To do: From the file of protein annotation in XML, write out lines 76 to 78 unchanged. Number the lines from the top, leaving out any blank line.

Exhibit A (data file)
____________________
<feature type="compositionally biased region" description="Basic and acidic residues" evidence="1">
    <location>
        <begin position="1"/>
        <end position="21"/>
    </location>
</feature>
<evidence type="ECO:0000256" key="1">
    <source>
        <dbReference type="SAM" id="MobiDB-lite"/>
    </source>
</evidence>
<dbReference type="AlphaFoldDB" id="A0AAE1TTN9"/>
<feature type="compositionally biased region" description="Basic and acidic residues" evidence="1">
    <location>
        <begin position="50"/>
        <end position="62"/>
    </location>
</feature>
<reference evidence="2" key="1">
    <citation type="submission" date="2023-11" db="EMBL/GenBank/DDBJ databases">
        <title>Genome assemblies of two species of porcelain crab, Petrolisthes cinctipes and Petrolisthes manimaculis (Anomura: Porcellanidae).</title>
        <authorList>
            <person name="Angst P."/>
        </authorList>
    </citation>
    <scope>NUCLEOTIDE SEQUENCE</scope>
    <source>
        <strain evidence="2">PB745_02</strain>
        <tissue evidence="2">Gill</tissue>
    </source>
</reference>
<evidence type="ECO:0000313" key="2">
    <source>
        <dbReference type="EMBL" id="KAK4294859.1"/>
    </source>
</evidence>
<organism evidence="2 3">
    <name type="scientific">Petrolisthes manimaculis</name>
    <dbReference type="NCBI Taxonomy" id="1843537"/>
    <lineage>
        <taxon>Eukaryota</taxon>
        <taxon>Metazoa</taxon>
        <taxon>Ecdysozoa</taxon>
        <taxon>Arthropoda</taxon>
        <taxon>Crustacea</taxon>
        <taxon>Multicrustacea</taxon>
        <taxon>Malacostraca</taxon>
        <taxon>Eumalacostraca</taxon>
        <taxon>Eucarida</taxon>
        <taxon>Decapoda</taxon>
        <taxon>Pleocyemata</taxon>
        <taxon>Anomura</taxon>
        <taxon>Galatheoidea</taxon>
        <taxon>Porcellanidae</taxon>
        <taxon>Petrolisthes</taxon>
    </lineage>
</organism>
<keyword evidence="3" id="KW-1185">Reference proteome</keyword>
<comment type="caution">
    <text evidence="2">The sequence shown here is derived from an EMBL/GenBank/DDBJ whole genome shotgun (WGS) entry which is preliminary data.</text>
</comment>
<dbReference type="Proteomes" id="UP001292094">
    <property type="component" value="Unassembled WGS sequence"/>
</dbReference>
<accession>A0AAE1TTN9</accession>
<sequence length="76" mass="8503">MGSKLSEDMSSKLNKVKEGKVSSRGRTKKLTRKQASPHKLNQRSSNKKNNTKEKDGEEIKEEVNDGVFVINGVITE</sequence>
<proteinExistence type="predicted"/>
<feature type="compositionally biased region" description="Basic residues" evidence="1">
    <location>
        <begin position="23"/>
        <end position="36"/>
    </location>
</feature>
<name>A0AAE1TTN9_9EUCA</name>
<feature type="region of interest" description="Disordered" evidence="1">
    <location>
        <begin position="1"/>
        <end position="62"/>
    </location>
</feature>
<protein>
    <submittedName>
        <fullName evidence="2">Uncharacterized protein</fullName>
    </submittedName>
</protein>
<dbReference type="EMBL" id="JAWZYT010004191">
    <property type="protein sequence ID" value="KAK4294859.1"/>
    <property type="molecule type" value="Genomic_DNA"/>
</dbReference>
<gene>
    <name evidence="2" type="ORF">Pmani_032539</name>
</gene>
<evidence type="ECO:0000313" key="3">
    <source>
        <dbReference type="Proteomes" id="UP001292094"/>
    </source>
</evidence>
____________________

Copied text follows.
    <location>
        <begin position="1"/>
        <end position="62"/>